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Law of demand

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The explanation for the Veblen effect is that price itself in this case influences the preferences of the household. Preferences are an exogenous determinant of demand.
The law of demand is typically derived or justified with the assumption of rational behavior. However, this is one of the most robust laws in the sense that it is substantially valid under highly imperfect conditions and highly irrational behavior. In other words, households and firms exhibit behavior consistent with the law of demand even if they fail to meet the conditions of rationality. Some reasons are given below.
===Hard constraints===
The law of demand for an individual or household arises, as discussed earlier, from a combination of a finite budget (the [[income effect]]) and diminishing marginal utility, often combined with the presence of close substitutes (the [[substitution effect]]). In many cases, these constraints are ''soft constraints'', in the sense that an individual or household could in principle spend more on a given good or service by cutting down on other goods or services -- the individual or household is not literally out of money.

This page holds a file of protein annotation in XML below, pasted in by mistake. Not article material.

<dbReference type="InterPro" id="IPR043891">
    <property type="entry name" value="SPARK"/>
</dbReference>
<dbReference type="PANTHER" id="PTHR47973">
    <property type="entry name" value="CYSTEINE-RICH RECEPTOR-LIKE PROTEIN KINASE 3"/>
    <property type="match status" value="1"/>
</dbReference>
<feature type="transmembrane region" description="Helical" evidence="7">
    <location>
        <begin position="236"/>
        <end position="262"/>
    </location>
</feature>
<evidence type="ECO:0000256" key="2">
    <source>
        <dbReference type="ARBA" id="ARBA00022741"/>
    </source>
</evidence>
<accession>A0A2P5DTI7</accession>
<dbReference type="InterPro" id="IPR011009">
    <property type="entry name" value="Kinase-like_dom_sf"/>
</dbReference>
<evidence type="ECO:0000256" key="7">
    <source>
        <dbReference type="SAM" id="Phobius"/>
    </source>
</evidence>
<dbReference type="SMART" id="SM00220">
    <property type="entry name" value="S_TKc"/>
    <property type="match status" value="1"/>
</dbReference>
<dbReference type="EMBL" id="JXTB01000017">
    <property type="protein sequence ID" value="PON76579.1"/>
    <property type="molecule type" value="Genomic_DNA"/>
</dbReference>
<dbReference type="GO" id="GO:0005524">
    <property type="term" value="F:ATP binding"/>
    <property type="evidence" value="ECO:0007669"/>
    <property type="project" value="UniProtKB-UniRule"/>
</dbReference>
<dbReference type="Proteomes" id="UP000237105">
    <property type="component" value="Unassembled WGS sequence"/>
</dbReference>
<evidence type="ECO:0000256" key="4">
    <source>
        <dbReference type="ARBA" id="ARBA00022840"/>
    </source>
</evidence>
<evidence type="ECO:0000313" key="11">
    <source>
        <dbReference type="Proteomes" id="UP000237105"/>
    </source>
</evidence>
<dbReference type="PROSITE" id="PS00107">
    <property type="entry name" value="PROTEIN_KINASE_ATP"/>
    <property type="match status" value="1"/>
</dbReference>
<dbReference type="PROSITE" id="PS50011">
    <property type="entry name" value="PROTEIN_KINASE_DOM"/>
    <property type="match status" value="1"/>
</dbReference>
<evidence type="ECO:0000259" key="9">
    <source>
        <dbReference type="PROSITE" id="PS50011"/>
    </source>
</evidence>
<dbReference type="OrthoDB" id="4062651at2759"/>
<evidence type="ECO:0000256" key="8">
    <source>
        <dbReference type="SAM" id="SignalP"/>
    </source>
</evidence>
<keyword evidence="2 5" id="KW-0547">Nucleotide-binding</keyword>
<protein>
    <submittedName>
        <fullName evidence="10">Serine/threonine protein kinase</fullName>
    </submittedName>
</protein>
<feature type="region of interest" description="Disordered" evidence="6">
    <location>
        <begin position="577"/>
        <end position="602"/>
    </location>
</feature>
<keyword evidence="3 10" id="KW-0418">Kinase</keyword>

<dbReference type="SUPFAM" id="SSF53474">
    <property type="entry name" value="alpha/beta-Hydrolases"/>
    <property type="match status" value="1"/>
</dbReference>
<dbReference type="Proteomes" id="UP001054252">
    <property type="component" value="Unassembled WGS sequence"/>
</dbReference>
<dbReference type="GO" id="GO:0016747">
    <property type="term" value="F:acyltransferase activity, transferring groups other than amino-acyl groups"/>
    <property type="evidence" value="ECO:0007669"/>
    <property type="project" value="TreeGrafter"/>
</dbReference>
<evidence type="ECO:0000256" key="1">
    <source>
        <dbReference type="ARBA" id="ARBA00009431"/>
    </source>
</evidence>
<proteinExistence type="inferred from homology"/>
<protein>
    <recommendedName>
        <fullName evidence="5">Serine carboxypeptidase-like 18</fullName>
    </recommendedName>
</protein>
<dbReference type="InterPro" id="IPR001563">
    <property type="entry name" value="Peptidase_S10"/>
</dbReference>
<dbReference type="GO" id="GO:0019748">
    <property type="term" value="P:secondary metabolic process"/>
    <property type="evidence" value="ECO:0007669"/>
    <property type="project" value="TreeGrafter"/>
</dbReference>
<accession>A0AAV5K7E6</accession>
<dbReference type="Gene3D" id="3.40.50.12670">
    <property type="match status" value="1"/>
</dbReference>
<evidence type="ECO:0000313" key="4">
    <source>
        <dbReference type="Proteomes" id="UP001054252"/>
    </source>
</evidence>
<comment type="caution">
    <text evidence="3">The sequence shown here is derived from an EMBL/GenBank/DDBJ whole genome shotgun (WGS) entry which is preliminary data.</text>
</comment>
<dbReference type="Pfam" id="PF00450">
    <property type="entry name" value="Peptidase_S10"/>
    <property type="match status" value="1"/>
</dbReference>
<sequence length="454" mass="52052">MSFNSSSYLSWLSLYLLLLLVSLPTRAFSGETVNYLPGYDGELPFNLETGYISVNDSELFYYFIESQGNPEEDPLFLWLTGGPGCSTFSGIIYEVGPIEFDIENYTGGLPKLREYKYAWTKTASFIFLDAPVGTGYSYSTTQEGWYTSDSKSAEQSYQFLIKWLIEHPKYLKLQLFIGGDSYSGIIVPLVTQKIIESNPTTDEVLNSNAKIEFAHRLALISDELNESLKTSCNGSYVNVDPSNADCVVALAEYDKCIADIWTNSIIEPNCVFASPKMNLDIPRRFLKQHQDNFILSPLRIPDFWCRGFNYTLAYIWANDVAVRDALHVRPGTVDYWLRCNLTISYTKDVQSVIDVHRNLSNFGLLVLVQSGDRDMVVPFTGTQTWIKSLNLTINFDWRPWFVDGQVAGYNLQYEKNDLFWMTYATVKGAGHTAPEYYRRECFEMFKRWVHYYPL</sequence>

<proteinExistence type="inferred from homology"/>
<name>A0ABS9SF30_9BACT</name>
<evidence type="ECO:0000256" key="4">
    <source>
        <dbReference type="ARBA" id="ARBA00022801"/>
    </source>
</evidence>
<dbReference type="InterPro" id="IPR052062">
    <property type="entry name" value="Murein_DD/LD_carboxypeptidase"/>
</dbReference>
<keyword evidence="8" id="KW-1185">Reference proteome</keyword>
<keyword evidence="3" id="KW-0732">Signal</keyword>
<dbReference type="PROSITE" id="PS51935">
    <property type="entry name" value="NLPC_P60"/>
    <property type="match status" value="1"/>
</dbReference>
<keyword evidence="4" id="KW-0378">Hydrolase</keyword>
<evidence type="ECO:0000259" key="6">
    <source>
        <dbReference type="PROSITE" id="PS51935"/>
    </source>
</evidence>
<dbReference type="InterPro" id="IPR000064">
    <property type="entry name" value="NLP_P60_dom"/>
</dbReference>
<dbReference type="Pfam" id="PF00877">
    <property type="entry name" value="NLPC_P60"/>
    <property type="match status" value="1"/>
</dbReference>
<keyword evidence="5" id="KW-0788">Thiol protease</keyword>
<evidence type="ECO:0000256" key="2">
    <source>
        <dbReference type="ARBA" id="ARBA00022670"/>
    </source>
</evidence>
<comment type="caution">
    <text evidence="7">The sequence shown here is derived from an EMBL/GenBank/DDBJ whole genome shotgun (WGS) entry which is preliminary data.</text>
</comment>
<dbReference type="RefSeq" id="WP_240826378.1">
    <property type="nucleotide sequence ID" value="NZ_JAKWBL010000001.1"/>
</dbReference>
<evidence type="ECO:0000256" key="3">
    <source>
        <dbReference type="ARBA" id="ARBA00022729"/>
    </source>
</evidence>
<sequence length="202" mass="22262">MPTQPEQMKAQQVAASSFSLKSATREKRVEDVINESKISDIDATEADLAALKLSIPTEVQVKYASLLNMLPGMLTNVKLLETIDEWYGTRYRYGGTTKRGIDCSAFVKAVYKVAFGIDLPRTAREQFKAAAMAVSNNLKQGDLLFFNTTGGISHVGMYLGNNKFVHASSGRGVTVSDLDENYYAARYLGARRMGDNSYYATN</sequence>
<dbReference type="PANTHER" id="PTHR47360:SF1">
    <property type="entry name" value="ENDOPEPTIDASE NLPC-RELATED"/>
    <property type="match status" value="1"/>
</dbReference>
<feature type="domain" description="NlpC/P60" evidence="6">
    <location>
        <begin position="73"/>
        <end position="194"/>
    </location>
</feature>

However, in other cases, the constraints are ''hard constraints'' -- the individual or household actually runs out of money, curtailing its demand for a particular good. For those who are either too poor or who have too little discipline to adhere to soft constraints on spending money, the hard constraints still impose a discipline that leads them to behave roughly according to the law of demand. Thus, for instance, a poor family literally living on a subsistence income, that spends all its money on food and shelter, finds that when the price of a staple food goes down, it literally has more money to spend on that staple good (the income effect).
Hard constraints also operate for the purchase of single items that cost a huge amount of upfront money, such as refrigerators, cars, and houses. This is particularly so if loans or deferred payment options are not easily available.
===Subconscious behavior===
In many cases, changes in behavior based on the law of demand are subconscious and not based on any conscious calculation. In other words, humans may have natural instincts that lead them to buy more of something when it is cheaper. Such instincts may have both evolutionary and cultural roots. {{fillin}}
===Journal references===
* {{paperlink|Becker1962Irrational}}
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